Online dating is a common experience, but one that isn’t often explored in very complex ways in media or art.
The heroines of “Anne of Green Gables” and “Little Women” have inspired generations of young girls, but their messages are actually quite different.
For over four decades, Carrie Mae Weems has used the camera to capture what it means to be alive in our time.
Despite its premise, “Inventing Anna” perpetuates many of the issues it also denounces.
Brooklyn-born artist Lorna Simpson rose to fame in the 1980s as a pioneer in conceptual photography.
“Nine Days,” the first feature film from Japanese-Brazilian Director Edson Oda asks audiences to consider what it means to live a full life.
“WandaVision” provides an insightful look at the importance of restraint and the current cultural moment.
When Wanda (played by Barbara Loden) divorces her husband and leaves her two small children behind, she is quickly stripped of her identity.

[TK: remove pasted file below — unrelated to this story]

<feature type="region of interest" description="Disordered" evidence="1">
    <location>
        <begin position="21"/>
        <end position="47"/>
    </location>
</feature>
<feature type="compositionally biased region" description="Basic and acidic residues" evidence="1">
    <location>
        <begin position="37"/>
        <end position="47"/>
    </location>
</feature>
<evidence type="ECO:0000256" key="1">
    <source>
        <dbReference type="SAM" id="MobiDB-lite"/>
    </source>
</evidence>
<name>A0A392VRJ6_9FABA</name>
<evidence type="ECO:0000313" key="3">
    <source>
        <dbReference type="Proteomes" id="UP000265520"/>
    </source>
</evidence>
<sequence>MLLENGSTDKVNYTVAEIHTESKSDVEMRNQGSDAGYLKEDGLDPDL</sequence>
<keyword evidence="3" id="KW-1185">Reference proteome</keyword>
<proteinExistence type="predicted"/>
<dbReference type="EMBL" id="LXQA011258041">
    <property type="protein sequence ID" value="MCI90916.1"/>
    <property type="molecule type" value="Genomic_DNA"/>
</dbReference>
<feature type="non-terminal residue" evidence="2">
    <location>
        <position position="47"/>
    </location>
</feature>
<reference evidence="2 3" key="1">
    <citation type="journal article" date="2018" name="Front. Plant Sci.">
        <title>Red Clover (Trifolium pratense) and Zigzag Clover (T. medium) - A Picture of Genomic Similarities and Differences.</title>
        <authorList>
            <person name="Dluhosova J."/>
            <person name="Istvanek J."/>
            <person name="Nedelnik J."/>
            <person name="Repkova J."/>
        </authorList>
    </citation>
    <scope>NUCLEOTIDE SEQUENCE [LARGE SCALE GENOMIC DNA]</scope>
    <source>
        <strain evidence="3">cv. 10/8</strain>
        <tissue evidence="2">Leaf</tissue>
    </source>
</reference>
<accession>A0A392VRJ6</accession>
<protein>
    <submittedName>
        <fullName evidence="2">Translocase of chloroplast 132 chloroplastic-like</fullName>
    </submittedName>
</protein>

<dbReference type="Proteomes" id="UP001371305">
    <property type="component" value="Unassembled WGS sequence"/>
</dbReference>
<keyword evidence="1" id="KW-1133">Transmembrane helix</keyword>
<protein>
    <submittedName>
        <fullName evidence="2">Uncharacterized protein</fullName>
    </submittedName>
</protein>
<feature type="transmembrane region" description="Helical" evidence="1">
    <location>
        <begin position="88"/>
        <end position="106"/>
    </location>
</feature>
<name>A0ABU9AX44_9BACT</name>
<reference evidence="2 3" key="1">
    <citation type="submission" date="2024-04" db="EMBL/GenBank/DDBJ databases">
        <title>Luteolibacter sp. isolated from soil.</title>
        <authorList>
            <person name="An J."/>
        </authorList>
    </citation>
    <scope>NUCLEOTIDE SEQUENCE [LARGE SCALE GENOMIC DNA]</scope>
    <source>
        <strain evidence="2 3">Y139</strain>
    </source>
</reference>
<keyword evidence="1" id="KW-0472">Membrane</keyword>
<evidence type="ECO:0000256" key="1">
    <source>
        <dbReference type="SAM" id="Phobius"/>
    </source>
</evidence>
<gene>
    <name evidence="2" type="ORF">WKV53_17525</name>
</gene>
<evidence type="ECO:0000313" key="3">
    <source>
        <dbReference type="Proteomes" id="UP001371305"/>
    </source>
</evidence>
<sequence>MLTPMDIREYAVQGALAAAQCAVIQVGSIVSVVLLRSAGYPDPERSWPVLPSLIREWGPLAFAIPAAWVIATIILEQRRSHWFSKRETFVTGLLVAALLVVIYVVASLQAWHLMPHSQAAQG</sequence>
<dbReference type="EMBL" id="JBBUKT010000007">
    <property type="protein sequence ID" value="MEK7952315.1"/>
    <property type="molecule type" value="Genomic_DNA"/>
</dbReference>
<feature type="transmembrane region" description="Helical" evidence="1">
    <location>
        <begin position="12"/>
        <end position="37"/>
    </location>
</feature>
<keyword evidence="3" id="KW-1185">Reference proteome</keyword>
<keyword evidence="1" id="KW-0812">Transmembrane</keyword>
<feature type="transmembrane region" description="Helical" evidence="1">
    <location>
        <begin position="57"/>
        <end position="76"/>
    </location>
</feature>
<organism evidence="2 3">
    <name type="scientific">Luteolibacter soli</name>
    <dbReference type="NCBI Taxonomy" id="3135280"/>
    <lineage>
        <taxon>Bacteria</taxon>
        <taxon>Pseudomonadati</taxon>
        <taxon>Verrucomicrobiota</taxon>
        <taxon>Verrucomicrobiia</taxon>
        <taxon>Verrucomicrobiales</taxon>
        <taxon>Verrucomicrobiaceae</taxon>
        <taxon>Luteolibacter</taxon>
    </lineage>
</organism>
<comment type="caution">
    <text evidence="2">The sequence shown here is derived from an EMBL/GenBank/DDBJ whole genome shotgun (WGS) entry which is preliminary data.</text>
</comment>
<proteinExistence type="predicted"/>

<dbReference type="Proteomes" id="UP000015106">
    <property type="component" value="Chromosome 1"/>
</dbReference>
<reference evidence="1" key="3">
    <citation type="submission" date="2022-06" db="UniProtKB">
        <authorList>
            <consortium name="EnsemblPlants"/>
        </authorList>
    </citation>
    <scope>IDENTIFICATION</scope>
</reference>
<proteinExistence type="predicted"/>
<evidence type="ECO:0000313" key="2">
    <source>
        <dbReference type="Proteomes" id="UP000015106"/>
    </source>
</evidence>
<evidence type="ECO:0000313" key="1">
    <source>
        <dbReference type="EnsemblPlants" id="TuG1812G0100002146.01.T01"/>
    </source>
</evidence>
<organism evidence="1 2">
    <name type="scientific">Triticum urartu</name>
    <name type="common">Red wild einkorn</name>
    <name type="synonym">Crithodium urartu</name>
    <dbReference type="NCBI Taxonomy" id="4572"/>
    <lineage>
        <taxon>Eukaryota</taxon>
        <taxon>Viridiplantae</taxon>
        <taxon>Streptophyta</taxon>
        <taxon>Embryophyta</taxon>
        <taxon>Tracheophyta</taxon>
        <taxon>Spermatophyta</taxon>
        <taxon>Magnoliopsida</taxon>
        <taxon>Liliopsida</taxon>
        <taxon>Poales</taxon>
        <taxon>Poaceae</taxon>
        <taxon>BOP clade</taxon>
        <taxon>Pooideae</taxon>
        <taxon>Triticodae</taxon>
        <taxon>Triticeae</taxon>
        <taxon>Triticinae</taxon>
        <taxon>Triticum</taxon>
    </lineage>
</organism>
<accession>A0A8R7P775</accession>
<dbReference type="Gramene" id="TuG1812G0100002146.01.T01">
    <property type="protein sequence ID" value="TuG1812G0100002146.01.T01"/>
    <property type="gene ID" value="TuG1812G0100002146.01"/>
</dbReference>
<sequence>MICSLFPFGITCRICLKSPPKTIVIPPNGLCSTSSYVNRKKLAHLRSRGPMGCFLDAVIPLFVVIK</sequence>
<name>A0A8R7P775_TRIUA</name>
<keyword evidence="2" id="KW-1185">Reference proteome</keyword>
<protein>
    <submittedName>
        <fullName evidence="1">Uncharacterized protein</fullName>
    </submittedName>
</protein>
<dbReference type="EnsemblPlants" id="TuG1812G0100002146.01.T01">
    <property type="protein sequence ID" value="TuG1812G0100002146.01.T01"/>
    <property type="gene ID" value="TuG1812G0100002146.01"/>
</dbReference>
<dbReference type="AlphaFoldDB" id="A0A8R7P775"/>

Joan Didion, who had long resisted being the subject of a documentary, granted her relatives use of a host of unseen material.
In “Lovesong,” director So Yong Kim’s 2016 Sundance entry, two friends drift apart before coming back together.
Jordan Fassina’s “That Thing I Had That One Time” offers a candid look at abortion and emphasizes the importance of taking the stigma out of the equation.
In her new short film, “Bird Watching,” Anne Hollowday explores the ways women are seen in society.
Producer Caralene Robinson on filmmaking, working in entertainment, and why it’s great to be a woman now.
Filmmaker Alessia Cecchet crafts every object that she animates in films that combine animation with live action.